Landscape Ecology

, Volume 29, Issue 2, pp 229–244

Multifunctionality of floodplain landscapes: relating management options to ecosystem services

  • Stefan Schindler
  • Zita Sebesvari
  • Christian Damm
  • Katrin Euller
  • Volker Mauerhofer
  • Anna Schneidergruber
  • Marianna Biró
  • Franz Essl
  • Róbert Kanka
  • Sophie G. Lauwaars
  • Christiane Schulz-Zunkel
  • Theo van der Sluis
  • Michaela Kropik
  • Viktor Gasso
  • Andreas Krug
  • Martin T. Pusch
  • Klaus Peter Zulka
  • Werner Lazowski
  • Christa Hainz-Renetzeder
  • Klaus Henle
  • Thomas Wrbka
Research Article

DOI: 10.1007/s10980-014-9989-y

Cite this article as:
Schindler, S., Sebesvari, Z., Damm, C. et al. Landscape Ecol (2014) 29: 229. doi:10.1007/s10980-014-9989-y

Abstract

The concept of green infrastructure has been recently taken up by the European Commission for ensuring the provision of ecosystem services (ESS). It aims at the supply of multiple ESS in a given landscape, however, the effects of a full suite of management options on multiple ESS and landscape multifunctionality have rarely been assessed. In this paper we use European floodplain landscapes as example to develop an expert based qualitative conceptual model for the assessment of impacts of landscape scale interventions on multifunctionality. European floodplain landscapes are particularly useful for such approach as they originally provided a high variety and quantity of ESS that has declined due to the strong human impact these landscapes have experienced. We provide an overview of the effects of floodplain management options on landscape multifunctionality by assessing the effects of 38 floodplain management interventions on 21 relevant ESS, as well as on overall ESS supply. We found that restoration and rehabilitation consistently increased the multifunctionality of the landscape by enhancing supply of provisioning, regulation/maintenance, and cultural services. In contrast, conventional technical regulation measures and interventions related to extraction, infrastructure and intensive land use cause decrease in multifunctionality and negative effects for the supply of all three aspects of ESS. The overview of the effects of interventions shall provide guidance for decision makers at multiple governance levels. The presented conceptual model could be effectively applied for other landscapes that have potential for a supply of a high diversity of ESS.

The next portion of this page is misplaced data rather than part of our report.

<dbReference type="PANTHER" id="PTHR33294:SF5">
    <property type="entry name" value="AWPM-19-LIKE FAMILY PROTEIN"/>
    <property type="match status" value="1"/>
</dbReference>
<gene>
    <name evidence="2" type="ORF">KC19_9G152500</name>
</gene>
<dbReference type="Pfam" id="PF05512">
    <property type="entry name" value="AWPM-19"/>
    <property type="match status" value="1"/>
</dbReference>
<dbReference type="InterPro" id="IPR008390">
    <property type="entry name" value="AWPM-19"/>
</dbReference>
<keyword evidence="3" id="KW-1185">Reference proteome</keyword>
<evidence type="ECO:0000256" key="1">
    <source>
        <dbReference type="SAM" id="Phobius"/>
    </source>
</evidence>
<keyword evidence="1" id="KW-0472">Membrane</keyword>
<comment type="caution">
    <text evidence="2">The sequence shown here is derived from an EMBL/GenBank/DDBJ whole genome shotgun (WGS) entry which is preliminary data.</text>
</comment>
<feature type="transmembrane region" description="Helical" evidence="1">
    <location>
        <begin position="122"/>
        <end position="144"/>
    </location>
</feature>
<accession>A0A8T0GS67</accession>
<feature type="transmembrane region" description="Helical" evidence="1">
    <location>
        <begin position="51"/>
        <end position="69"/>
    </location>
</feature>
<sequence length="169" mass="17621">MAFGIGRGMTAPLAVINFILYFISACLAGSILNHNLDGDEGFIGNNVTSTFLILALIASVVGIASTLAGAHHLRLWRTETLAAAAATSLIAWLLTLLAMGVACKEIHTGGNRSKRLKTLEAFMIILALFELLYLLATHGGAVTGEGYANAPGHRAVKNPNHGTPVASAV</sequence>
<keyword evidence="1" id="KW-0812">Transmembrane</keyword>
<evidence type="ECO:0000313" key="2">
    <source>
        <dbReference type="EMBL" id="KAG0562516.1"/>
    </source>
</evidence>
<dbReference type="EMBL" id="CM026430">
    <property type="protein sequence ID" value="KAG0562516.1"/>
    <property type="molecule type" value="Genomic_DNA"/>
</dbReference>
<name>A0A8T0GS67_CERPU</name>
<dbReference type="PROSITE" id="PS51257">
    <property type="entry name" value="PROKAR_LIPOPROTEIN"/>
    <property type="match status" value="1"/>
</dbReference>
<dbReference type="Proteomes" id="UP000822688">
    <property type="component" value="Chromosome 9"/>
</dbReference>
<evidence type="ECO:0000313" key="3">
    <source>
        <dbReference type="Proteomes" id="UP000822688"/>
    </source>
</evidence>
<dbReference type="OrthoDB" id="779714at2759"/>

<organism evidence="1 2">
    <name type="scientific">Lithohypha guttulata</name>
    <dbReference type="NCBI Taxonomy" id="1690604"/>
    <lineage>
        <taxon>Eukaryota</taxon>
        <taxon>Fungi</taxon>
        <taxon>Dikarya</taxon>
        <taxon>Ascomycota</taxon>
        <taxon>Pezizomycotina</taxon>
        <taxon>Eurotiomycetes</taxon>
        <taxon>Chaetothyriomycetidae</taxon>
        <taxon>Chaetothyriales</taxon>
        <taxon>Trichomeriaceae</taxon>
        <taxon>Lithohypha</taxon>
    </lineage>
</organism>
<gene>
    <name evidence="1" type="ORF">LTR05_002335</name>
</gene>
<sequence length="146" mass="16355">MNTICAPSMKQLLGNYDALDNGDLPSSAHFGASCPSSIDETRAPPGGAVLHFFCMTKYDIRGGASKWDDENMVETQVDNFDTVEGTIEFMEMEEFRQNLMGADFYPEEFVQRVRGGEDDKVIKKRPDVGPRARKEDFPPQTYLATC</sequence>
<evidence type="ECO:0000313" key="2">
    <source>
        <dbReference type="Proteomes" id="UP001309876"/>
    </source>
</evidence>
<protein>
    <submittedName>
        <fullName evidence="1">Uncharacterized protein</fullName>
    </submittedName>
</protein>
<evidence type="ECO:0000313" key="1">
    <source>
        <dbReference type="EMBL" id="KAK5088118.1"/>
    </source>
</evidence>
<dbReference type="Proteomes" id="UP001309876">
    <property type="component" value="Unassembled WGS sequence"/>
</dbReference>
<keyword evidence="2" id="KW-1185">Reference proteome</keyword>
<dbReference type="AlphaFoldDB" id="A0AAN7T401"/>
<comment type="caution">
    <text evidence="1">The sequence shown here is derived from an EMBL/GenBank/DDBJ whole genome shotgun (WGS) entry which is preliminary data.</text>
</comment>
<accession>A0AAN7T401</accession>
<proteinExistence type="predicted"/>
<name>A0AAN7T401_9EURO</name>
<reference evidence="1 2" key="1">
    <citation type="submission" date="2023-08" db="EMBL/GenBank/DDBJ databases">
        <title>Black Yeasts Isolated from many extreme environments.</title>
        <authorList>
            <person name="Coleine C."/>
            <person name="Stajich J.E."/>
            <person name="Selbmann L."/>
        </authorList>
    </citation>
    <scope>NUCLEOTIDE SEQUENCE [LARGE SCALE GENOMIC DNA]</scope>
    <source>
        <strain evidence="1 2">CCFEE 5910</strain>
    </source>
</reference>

Keywords

Multifunctional landscapes Green infrastructure Nature conservation Environmental management Multifunctionality index Hydrological engineering Restoration Recreation Provisioning services Cultural services 

Supplementary material

10980_2014_9989_MOESM1_ESM.docx (109 kb)
Supplementary material 1 (DOCX 108 kb)

Copyright information

© Springer Science+Business Media Dordrecht 2014

Authors and Affiliations

  • Stefan Schindler
    • 1
    • 15
  • Zita Sebesvari
    • 2
  • Christian Damm
    • 3
  • Katrin Euller
    • 1
  • Volker Mauerhofer
    • 4
  • Anna Schneidergruber
    • 1
  • Marianna Biró
    • 5
  • Franz Essl
    • 1
    • 6
  • Róbert Kanka
    • 7
  • Sophie G. Lauwaars
    • 8
  • Christiane Schulz-Zunkel
    • 9
  • Theo van der Sluis
    • 10
  • Michaela Kropik
    • 1
  • Viktor Gasso
    • 11
  • Andreas Krug
    • 12
  • Martin T. Pusch
    • 13
  • Klaus Peter Zulka
    • 6
  • Werner Lazowski
    • 14
  • Christa Hainz-Renetzeder
    • 1
  • Klaus Henle
    • 9
  • Thomas Wrbka
    • 1
  1. 1.Department of Conservation Biology, Vegetation & Landscape EcologyUniversity of ViennaViennaAustria
  2. 2.United Nations University, Institute for Environment and Human Security (UNU-EHS)BonnGermany
  3. 3.Karlsruhe Institute of Technology (KIT), Institute for Geography and Geoecology, Division WWF-Institute of Floodplain EcologyRastattGermany
  4. 4.United Nations University, Institute of Advanced Studies (UNU-IAS), 6F International Organizations Center Pacifico-YokohamaYokohamaJapan
  5. 5.Centre for Ecological Research, Institute of Ecology and BotanyHungarian Academy of SciencesVácrátótHungary
  6. 6.Environment Agency Austria (EAA)ViennaAustria
  7. 7.Institute of Landscape Ecology, Slovak Academy of Sciences (ILE SAS)BratislavaSlovakia
  8. 8.RijkswaterstaatMinistry of Infrastructure and EnvironmentUtrechtThe Netherlands
  9. 9.Department of Conservation BiologyUFZ - Helmholtz Centre for Environmental ResearchLeipzigGermany
  10. 10.Alterra, Wageningen URWageningenThe Netherlands
  11. 11.Oles Honchar Dnipropetrovsk National UniversityDnipropetrovskUkraine
  12. 12.Federal Agency for Nature ConservationBonnGermany
  13. 13.Department of Ecosystem ResearchLeibniz Institute of Freshwater Ecology and Inland FisheriesBerlinGermany
  14. 14.Technisches Büro für ÖkologieViennaAustria
  15. 15.CIBIO-Centro de Investigação em Biodiversidade e Recursos Genéticos/InBioUniversidade do PortoVairãoPortugal